The filename made me kek.
This reminds me that one of my favorite thing about maneuvers is that an warblade/swordsage is literally impossible to keep imprisoned unless you keep the guy in a straight-jacket 24/7.
Left him in a cell?>Mountain Hammer to the wall/bars until it gives away/Shadow Jaunt out of it
On the bottom of a pit?>Leaping Dragon
Dangling over a pit?>Balance on the sky
Trapped in a perfectly sealed room with indestructible walls?>One with the Shadow
And so on.>>64783694>>64783980
"That instance of acid" isn't going to become "another instance of acid" until he gets removed from that pool of acid and placed in a brand new one.
D&D rules don't consider things like "yes THOSE atoms are no longer acidic but THE OTHERS still are"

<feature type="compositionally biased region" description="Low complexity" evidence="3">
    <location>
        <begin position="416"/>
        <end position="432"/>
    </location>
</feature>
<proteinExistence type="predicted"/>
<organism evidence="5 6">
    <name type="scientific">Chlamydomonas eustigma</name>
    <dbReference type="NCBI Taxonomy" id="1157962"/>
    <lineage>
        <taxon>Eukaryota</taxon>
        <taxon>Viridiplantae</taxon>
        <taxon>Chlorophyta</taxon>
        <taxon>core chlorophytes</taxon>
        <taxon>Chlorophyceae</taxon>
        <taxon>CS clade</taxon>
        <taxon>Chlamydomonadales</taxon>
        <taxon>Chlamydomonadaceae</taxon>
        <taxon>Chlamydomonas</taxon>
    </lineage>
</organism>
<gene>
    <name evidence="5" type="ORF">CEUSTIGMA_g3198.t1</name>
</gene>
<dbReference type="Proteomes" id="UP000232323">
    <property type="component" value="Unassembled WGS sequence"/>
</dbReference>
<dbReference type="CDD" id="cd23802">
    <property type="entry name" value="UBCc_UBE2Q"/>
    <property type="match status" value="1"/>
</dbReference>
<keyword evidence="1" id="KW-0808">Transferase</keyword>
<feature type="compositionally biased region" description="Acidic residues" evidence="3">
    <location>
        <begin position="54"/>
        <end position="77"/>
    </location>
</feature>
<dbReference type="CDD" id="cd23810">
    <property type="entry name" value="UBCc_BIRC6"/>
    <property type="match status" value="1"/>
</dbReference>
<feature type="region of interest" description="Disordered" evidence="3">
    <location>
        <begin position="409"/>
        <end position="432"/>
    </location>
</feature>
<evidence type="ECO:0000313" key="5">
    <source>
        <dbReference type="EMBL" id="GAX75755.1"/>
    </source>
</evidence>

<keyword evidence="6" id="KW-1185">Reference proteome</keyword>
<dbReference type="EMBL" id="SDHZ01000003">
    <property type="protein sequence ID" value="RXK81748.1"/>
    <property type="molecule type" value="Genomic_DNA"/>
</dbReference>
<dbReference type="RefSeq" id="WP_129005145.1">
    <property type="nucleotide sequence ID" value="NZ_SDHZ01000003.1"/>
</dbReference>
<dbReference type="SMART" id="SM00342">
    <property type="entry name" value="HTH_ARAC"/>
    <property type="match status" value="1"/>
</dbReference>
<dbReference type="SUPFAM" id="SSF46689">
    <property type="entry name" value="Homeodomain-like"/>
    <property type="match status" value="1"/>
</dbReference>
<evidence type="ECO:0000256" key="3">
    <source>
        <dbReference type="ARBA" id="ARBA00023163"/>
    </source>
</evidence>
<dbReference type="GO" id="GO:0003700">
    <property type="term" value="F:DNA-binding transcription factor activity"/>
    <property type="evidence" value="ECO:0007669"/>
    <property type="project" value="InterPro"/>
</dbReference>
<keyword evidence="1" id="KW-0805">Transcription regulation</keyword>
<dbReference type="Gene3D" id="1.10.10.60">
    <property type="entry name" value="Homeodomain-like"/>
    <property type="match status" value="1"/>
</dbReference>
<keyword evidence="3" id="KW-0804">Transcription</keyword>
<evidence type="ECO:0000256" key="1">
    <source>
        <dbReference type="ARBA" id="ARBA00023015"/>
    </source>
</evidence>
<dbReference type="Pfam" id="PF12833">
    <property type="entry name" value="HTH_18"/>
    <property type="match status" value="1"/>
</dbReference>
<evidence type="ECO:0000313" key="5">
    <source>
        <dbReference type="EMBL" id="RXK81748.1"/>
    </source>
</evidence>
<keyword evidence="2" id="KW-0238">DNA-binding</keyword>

If you're the GM, sure you can rule it that way, but there's no reason to have that interpretation unless you just want to hurt the players unfairly.
I'm my group's foreverGM and personally I like to allow IHS to be ridiculous because it's one of the few fun toys martials actually get. Sure, it sounds broken because it's one thing that has great potential. But think about it like this: IHS takes a standard action to use. Contrast with wizards/clerics who can brag that they can swim in lava/acid/liquid nitrogen and can just walk out of a purple worm's stomach due to two buffs they cast yesterday still being active, so they don't even waste an action with that.